A traditional wood burning stove can make a beautiful addition to your home. However, before installing one you should consider certain legal requirements.
You must determine whether or not your house is in a smoke control area and ensure no smoke from your chimney causes a nuisance to any nearby properties.
Am I in a smoke control area?
Parts of the borough sit within a smoke control area, which is meant to reduce smoke pollution and improve air quality.
Report smoke pollution
If you are being troubled by a neighbour using a wood burning stove in a smoke control area you can report it to us.
Authorised fuels and exempt appliances
To avoid problems with wood burning stoves in smoke control areas, you can either burn smokeless fuels, called ‘authorised fuels’, or have a low emissions wood burner, referred to as an ‘exempt appliance’ installed. Full lists of these are on the UK smoke control areas website (external link).
Smoke control area restrictions
It's an offence to emit smoke from a chimney of a building (including a domestic chimney), furnace or any fixed boiler if it is located in a designated smoke control area.
It's also an offence to acquire unauthorised fuel for use within a smoke control area unless it's used in an exempt appliance. The current maximum level of fine is £1,000 for each offence.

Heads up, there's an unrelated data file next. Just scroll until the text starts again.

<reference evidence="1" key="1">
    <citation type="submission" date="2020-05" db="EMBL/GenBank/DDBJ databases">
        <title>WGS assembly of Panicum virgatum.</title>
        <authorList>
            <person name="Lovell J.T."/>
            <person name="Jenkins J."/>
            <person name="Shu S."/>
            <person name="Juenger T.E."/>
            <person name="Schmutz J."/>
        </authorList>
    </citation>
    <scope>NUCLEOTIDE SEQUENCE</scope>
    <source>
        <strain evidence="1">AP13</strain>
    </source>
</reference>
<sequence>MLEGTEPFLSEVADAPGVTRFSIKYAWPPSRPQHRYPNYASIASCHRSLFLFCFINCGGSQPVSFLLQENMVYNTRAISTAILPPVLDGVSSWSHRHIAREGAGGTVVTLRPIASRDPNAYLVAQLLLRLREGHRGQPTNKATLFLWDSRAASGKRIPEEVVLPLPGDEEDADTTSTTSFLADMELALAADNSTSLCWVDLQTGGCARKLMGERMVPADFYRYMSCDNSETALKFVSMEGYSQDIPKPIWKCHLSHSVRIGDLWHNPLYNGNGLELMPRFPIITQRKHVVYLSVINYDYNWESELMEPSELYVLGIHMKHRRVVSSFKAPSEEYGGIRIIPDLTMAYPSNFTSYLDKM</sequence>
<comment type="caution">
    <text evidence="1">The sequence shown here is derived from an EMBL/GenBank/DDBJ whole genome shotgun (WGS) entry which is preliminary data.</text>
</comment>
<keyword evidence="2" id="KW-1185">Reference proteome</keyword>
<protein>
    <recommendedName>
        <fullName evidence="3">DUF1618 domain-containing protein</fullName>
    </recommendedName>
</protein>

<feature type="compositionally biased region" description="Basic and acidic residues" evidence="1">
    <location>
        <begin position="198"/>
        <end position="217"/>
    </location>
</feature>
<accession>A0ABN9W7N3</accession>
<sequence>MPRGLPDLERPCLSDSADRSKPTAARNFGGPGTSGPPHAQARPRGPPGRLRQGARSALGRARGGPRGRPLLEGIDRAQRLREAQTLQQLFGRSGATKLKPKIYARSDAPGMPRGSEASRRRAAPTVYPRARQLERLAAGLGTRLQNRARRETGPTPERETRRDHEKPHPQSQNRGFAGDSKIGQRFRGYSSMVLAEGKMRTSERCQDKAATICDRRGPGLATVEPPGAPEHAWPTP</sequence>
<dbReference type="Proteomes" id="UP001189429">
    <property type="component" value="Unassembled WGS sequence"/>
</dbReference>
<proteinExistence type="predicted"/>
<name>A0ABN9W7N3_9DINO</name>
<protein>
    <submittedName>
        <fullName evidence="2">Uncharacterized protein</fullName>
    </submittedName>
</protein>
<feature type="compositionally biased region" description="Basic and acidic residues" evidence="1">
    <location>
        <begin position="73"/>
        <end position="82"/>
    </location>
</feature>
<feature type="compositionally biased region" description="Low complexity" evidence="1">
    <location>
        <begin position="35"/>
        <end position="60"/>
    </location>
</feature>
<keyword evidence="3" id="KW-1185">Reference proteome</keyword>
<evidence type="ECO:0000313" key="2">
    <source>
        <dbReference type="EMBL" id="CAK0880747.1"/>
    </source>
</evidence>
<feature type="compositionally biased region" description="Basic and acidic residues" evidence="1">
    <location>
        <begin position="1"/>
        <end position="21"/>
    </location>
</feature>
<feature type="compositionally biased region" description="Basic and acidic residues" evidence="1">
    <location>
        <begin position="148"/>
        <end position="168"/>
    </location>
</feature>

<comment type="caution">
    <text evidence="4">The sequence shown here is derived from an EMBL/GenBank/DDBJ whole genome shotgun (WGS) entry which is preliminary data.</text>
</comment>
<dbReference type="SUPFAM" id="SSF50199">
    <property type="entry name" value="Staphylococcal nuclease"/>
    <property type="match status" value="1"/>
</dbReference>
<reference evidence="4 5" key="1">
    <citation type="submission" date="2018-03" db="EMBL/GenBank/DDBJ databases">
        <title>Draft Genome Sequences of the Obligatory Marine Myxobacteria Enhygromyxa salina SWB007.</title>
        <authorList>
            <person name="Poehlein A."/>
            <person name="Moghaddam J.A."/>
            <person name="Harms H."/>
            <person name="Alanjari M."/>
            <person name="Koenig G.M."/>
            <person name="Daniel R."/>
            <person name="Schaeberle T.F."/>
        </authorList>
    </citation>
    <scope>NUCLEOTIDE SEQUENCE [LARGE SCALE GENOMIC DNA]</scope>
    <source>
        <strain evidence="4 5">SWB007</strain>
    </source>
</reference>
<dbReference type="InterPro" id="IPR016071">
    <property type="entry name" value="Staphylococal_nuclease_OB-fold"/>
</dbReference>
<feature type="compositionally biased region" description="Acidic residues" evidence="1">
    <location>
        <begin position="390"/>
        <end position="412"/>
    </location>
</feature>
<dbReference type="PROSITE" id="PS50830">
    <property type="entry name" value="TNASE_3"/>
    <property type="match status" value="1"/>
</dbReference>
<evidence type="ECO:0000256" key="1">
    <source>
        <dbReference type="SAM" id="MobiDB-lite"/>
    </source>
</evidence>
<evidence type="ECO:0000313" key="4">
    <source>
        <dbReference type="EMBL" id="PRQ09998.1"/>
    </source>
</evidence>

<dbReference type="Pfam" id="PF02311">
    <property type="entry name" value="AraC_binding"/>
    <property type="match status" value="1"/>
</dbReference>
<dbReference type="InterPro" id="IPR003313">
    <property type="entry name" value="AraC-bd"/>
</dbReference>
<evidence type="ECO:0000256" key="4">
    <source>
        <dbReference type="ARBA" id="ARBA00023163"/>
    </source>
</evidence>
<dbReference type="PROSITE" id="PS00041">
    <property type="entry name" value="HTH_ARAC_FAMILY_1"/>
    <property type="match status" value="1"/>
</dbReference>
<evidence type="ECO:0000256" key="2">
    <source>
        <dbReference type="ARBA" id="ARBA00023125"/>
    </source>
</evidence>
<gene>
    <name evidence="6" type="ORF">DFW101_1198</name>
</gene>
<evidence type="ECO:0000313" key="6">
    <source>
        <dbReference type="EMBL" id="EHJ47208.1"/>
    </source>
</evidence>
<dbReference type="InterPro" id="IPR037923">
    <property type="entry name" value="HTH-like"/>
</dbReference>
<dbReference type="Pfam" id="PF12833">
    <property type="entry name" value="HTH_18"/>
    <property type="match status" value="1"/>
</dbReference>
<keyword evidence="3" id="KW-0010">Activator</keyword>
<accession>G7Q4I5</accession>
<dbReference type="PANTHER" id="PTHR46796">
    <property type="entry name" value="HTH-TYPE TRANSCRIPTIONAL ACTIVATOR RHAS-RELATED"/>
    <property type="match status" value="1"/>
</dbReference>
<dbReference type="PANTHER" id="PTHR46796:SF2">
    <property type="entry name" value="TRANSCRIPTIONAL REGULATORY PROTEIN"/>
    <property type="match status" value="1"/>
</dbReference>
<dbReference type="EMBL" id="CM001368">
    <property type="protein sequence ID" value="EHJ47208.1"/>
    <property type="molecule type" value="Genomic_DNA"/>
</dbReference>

Air Quality Regulations
Restrictions on the sale of firewood, manufactured solid fuels and coal sold for combustion in domestic premises.
The Air Quality (Domestic Solid Fuels Standards) (England) Regulations 2020 (external link) place restrictions on fuel sold for combustion in domestic premises from 01 May 2021:
Smoke produced from wet wood increases the maintenance and repair requirements of an appliance, making it more expensive to run and harder to keep in a safe, effective condition. Only buy retail bags of wood fuel clearly labelled as 'Ready to Burn' (external link) by a certified supplier.
Find out more information about the Air Quality Regulations 2020 and the ‘Ready to burn’ scheme here.